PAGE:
current_section: Currently

Default editors

The setting editor_app only applies to Mac OS X users. It’s the default application that the command doing open will open your WWID file in. Personally, I use editor_app: TaskPaper. If this is blank, it will be opened by whatever the system default is for the doing file extension (default is .md), or you can use -a app_name or -b bundle_id to override.

You can define a separate app to open the config file in when running doing config. The key for this is config_editor_app.

In the case of the doing now -e command, your $EDITOR environment variable will be used to complete the entry text and notes. Set it in your ~/.bash_profile or whatever is appropriate for your system:

export EDITOR="mate -w"

The only requirements are that your editor be launchable from the command line and able to “wait.” In the case of Sublime Text and TextMate, just use -w like this: export EDITOR="subl -w".


The config also contains templates for various command outputs. Include placeholders by placing a % before the keyword. The available tokens are:

  • %title: the “what was I doing” entry line
  • %date: the date based on the template’s date_format setting
  • %shortdate: a custom date formatter that removes the day/month/year from the entry if they match the current day/month/year
  • %note: Any note in the entry will be included here, a newline and tabs are automatically added.
  • %odnote: The notes with a leading tab removed (outdented note)
  • %chompnote: Notes on one line, beginning and trailing whitespace removed.
  • %section: The section/project the entry is currently in
  • %hr: a horizontal rule (-) the width of the terminal
  • %hr_under: a horizontal rule (_) the width of the terminal
  • %n: inserts a newline
  • %t: inserts a tab
  • %[color]: color can be black, red, green, blue, yellow, magenta, cyan, or white
    • you can prefix bg to affect background colors (%bgyellow)
    • prefix bold and boldbg for strong colors (%boldgreen, %boldbgblue)
    • there are some random special combo colors. Use doing colors to see the list
  • %interval: when used with the -t switch on the show command, it will display the time between a timestamp or @start(date) tag and the @done(date) tag, if it exists. Otherwise, it will remain empty.

Date formats are based on Ruby strftime formatting. You can try it out here.

My normal template for the recent command looks like this:

  date_format: '%_I:%M%P'
  template: '%date > %title%odnote'
  wrap_width: 88

And it outputs:

$ doing recent 3
 4:30am > Made my `console` script smarter...
    Checks first argument to see if it's a file, if it is, that's the log

    Else, it checks the first argument for a ".log" suffix and does a search in the user
    application logs with `find` for it.

    Otherwise, system.log.

    I also made an awesome Cope wrapper for it...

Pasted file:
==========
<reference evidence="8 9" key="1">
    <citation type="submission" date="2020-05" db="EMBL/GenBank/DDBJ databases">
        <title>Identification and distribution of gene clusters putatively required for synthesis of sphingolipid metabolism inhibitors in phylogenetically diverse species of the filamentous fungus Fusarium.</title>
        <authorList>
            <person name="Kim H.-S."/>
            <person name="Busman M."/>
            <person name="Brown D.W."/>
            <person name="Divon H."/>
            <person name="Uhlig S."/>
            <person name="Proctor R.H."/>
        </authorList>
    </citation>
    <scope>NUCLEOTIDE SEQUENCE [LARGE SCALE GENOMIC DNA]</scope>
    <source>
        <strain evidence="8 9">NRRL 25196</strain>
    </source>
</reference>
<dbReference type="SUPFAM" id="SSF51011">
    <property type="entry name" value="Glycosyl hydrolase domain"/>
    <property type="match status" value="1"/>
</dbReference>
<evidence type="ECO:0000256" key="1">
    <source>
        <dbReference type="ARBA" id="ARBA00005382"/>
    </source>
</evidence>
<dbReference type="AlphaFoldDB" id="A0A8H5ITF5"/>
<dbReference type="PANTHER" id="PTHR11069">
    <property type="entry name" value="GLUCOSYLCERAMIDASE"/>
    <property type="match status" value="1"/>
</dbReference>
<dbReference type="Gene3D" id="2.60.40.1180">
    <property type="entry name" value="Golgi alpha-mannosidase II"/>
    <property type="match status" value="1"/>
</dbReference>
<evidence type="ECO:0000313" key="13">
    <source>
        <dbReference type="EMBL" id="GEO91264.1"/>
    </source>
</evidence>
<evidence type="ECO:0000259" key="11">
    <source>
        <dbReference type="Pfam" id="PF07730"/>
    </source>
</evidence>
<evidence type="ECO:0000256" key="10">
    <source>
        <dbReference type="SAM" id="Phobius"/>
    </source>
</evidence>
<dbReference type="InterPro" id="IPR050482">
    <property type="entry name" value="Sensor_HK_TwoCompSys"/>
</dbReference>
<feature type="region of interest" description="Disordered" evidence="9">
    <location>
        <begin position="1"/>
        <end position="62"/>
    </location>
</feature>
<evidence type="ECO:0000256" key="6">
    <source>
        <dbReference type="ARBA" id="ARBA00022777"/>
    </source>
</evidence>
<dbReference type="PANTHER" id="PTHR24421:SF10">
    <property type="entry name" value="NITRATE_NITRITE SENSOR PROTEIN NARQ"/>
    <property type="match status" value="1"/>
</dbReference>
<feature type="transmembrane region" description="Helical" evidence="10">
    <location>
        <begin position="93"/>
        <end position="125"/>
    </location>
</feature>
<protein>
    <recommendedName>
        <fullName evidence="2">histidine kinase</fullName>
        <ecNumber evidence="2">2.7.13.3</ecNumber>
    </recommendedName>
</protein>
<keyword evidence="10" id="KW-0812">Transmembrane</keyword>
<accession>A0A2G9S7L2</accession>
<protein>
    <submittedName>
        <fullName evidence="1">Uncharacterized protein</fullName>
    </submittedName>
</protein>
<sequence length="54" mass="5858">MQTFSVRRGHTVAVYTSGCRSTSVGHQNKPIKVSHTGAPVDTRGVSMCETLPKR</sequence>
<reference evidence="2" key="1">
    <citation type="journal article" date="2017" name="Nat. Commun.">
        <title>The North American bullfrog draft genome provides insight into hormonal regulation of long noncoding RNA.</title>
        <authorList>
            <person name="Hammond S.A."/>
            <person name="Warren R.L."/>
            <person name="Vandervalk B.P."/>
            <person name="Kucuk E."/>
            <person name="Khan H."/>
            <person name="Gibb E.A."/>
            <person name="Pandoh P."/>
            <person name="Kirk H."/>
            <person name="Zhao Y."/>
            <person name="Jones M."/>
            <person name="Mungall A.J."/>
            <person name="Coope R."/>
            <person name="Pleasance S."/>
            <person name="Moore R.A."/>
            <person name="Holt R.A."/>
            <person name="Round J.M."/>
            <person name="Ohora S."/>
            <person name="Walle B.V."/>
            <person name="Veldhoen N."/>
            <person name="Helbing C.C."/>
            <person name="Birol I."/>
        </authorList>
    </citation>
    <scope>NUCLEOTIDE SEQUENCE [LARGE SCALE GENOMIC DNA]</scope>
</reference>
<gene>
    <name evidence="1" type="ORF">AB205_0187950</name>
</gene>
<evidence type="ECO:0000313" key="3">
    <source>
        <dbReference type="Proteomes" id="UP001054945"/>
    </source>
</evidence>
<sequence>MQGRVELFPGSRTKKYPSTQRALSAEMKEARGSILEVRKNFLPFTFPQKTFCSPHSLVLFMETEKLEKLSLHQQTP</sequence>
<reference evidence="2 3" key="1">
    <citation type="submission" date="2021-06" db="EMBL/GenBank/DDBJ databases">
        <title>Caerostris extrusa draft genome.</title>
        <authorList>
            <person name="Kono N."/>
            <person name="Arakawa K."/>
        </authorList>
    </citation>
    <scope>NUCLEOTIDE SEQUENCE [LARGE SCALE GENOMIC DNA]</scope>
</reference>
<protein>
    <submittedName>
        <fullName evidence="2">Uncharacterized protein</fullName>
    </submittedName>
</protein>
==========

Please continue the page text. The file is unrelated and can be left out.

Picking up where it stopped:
12:00pm > Working on `doing` again.
12:45pm > I think this thing (doing) is ready to document and distribute

You can get pretty clever and include line breaks and other formatting inside of double quotes. If you want multiline templates, just use \n in the template line, and after the next run it will be rewritten as proper YAML automatically.

For example, this block:

  date_format: '%_I:%M%P'
  template: "\n%hr\n%date\n > %title%odnote\n%hr_under"
  wrap_width: 100

will rewrite to:

  date_format: '%_I:%M%P'
  template: |2-

     > %title%odnote
  wrap_width: 100

and output my recent entries like this:

$ doing recent 3
 > Made my `console` script smarter...
    Checks first argument to see if it's a file, if it is, that's the log

    Else, it checks the first argument for a ".log" suffix and does a search in the user application
    logs with `find` for it.

    Otherwise, system.log.

    I also made an awesome Cope wrapper for it...

 > Working on `doing` again.

 > I think this thing (doing) is ready to document and distribute


Custom views

You can create your own “views” in the ~/.doingrc file and view them with doing view view_name. Just add a section like this:

    section: Old
    count: 5
    wrap_width: 0
    date_format: '%F %_I:%M%P'
    template: '%date | %title%note'
    order: asc
    tags: done finished cancelled
    tags_bool: ANY

You can add additional custom views. Just nest them under the views key (indented two spaces from the edge). Multiple views would look like this:

    section: Later
    count: 5
    wrap_width: 60
    date_format: '%F %_I:%M%P'
    template: '%date | %title%note'
    section: Old
    count: 5
    wrap_width: 0
    date_format: '%F %_I:%M%P'
    template: '%date | %title%note' 

The section key is the default section to pull entries from. Count and section can be overridden at runtime with the -c and -s flags. Setting section to All will combine all sections in the output.

You can add new sections with doing add_section section_name. You can also create them on the fly by using the -s section_name flag when running doing now. For example, doing now -s Misc just a random side note would create the “just a random side note” entry in a new section called “Misc,” if Misc didn’t already exist.

The tags and tags_bool keys allow you to specify tags that the view is filtered by. You can list multiple tags separated by spaces, and then use tags_bool to specify ALL, ANY, or NONE to determine how it handles the multiple tags.

The order key defines the sort order of the output. This is applied after the tasks are retrieved and cut off at the maximum number specified in count.

Regarding colors, you can use them to create very nice displays if you’re outputting to a color terminal. Example: